Fac­ing the heat in Balto. Co.

Our view: Even in fix­ing flawed clos­ing pol­icy, board re­veals deeper dys­func­tion

Baltimore Sun - - FROM PAGE ONE -

Just three weeks after ap­prov­ing what quickly proved to be they had been as­signed his prose­cu­tors. Skep­ti­cism is one thing, an un­work­able pol­icy re­gard­ing when to close be­cause of but rarely will one find a chief ad­min­is­tra­tor treated more rudely heat the 37 Baltimore County schools that lack air or ques­tions posed so tor­tur­ously, repet­i­tively and point­lessly, con­di­tion­ing, the school board came to its senses. By an 8-3 vote, par­tic­u­larly to­ward a su­per­in­ten­dent whose lat­est con­tract, a the Board of Ed­u­ca­tion de­cided that ef­fec­tive im­me­di­ately the four-year renewal, be­gan just two months ago. su­per­in­ten­dent will be re­quired to close those schools only when Ms. Miller, a right-wing blog­ger who has writ­ten force­fully the heat in­dex is pre­dicted to reach 90 de­grees or more by 11 a.m. against gay mar­riage and trans­gen­der pro­tec­tions, and Ms.

The tim­ing was for­tu­itous, as those schools would have been Causey, a Monk­ton busi­ness­woman who was ac­tive in Here­ford closed for the third day in just their sec­ond week of the year had High School’s bat­tle against the county’s stan­dard­ized eight­the board not in­ter­vened, a loss of in­struc­tional time that had.a pe­riod day, have clearly em­braced their roles as gad­flies in their grow­ing num­ber of par­ents tear­ing their hair out. The board even first year on the board rather than in­volv­ing them­selves in added a loop­hole to those who can’t stand the heat (al­beit one of gov­er­nance. In Tues­day night’s vote, for ex­am­ple, they proved du­bi­ous le­gal stand­ing) — an ex­cused ab­sence to any child them­selves eas­ily ir­ri­tated (dom­i­nat­ing dis­cus­sions about ev­ery­with­held from school be­cause a par­ent or guardian be­lieved it a thing) but ul­ti­mately ir­rel­e­vant, with only the stu­dent board med­i­cal ne­ces­sity on a day when­the heat in­dex is fore­cast to reach mem­ber join­ing them in op­po­si­tion to the soft­en­ing of the heat 90 de­grees by 3 p.m. clo­sure pol­icy.

Case closed, right? Well, maybe not. For those who wit­nessed No doubt there are rea­sons for such the­atrics. A ma­jor­ity of the the 31⁄ hour pro­ceed­ings, the board made some­thing else crys­tal board will be elected by vot­ers be­gin­ning in 2018, and per­haps they clear as well: Col­lec­tively, they take a back seat to none in sheer want to make a splash with a some­times emo­tion-laden is­sue. But gov­ern­men­tal dys­func­tion. And not just be­cause they were fool­ish it also ap­pears they’ve been in­fected by pol­i­tics — specif­i­cally, the enough to tie the hands of Su­per­in­ten­dent Dal­las Dance when it in­flu­ence of Gov. Larry Ho­gan who ap­pointed them, and his ally, came to when schools should be closed be­cause of harsh weather Comp­trol­ler Peter Fran­chot. The two men have taken up the is­sue in the first place. of sweaty class­rooms like a cud­gel against County Ex­ec­u­tive Kevin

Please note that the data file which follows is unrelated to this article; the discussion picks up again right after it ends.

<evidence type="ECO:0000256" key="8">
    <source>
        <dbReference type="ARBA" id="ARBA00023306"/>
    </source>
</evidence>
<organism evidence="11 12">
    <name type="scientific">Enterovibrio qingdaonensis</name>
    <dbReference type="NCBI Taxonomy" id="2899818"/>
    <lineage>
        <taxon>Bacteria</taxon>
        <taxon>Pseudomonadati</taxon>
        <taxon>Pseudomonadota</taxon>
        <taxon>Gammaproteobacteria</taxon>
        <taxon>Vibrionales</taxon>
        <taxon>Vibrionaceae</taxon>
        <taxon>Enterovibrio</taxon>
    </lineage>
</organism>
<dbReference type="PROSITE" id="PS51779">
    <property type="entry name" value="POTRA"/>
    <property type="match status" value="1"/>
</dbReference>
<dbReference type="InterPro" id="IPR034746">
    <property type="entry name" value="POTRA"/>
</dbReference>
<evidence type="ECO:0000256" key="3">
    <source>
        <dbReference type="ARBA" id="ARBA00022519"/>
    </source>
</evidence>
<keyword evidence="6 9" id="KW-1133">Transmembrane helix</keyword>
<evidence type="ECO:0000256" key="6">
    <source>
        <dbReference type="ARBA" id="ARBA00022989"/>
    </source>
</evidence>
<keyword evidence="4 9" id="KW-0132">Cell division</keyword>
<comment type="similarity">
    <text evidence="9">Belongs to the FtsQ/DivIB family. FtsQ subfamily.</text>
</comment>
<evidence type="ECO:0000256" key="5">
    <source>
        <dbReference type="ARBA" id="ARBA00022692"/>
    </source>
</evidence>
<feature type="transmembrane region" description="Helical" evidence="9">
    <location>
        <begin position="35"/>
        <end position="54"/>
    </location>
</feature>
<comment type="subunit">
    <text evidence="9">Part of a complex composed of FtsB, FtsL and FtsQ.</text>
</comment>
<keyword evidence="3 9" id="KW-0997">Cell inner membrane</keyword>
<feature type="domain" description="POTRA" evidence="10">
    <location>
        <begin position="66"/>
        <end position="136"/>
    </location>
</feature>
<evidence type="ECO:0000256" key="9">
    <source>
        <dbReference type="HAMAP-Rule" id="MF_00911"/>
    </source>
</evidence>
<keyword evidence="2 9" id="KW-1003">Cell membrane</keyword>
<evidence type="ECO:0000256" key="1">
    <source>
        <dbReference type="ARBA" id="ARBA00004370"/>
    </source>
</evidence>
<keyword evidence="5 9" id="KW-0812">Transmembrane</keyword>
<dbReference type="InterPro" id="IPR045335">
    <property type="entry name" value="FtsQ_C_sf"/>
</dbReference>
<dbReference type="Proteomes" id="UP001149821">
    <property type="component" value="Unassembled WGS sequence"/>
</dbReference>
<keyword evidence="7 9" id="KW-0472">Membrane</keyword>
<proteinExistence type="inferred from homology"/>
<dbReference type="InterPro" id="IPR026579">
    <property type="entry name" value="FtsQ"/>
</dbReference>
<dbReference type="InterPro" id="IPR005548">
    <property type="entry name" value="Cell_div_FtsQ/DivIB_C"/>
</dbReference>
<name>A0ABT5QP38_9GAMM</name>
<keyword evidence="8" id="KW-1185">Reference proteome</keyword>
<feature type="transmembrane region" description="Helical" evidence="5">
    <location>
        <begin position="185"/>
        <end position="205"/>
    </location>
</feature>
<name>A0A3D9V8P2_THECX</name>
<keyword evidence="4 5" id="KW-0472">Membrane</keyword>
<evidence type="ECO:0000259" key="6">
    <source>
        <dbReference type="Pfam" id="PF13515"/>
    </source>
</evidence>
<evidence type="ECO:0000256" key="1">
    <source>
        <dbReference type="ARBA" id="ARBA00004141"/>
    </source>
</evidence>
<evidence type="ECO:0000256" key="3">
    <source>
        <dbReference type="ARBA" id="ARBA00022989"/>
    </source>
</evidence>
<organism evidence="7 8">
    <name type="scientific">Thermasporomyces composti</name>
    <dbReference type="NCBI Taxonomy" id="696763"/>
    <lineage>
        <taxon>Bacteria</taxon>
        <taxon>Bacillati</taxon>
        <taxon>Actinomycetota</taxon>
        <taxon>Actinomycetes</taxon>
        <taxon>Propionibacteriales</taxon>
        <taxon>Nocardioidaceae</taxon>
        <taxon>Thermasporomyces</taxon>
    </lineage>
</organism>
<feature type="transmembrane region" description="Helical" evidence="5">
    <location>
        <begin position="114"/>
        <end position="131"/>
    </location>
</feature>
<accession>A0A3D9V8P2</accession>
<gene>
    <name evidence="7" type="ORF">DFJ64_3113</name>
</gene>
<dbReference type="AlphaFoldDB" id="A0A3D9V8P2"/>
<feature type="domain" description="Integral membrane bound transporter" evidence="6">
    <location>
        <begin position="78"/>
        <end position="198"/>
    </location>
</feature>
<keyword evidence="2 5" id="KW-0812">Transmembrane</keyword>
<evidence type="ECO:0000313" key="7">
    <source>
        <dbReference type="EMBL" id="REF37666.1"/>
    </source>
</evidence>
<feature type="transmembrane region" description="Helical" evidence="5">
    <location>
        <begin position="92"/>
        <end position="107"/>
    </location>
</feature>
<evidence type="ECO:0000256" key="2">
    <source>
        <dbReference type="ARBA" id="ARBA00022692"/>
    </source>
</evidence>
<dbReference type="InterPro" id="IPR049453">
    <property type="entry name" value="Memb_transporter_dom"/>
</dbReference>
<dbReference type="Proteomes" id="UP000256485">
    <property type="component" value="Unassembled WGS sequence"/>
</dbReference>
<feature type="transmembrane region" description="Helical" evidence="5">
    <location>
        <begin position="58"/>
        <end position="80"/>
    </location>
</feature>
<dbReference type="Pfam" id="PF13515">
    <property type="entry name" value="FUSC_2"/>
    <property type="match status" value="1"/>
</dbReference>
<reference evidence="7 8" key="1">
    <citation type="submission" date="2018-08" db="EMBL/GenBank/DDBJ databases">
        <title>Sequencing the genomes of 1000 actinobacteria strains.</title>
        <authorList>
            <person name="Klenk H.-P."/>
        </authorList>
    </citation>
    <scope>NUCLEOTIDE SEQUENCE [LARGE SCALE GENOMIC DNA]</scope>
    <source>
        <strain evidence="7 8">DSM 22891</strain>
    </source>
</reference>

For those who have never watched the county school board in Kamenetz, and their po­lit­i­cal ri­valry seems to hover around board ac­tion, here’s a tip: Catch the show on the BCPS web­site — if you meet­ings like Ban­quo’s ghost. have the stom­ach for low­brow en­ter­tain­ment. Tues­day night’s Such in­ter­fer­ence with the ed­u­ca­tion of Baltimore County’s meet­ing may only have at­tracted 30 or so par­ents in per­son (a school chil­dren only shows signs of spread­ing. On Wed­nes­day in frac­tion of the num­ber who came to protest the lack of Mus­lim Ocean City, Gov­er­nor Ho­gan signed an ex­ec­u­tive or­der to force all hol­i­days in the school cal­en­dar just one week ear­lier), but it was a pub­lic schools to be­gin the in­struc­tional year after La­bor Day and hit on the In­ter­net. In­stead of the few dozen who caught the live end it by June 15 un­less of­fi­cials se­cure a waiver. Once again, the stream of board meet­ings in years past, an es­ti­mated 4,800 is­sue of un-air con­di­tioned class­rooms in the Baltimore area was watched Tues­day and were likely aghast as two board mem­bers raised (although not the fail­ing pipes, leak­ing roofs, lack of treated Mr. Dance and his staff with all the re­spect and cour­tesy work­ing drink­ing foun­tains or other needs that com­pete for the Span­ish In­qui­si­tion gave re­luc­tant con­verts. “We’re told limited school ren­o­va­tion dol­lars). The only ques­tion left is peo­ple watch for en­ter­tain­ment,” one staffer ad­mits. whether state law­mak­ers, who have re­jected such a sweep­ing

Fromthe ac­ri­mony with which board mem­bers An­nMiller and man­date in the past, will over­turn the de­ci­sion or whether a Kath­leen Causey ques­tioned the su­per­in­ten­dent (whether about law­suit by the teach­ers union will do the same by ex­pos­ing its cap­i­tal spend­ing, heat clo­sures or most any other sub­ject), it shaky le­gal ground. Ei­ther way, the whole ex­er­cise looks about as ap­peared that surely he had been ar­rested for a se­ri­ous crime and point­less as a typ­i­cal Baltimore County Board of Ed­u­ca­tion de­bate.

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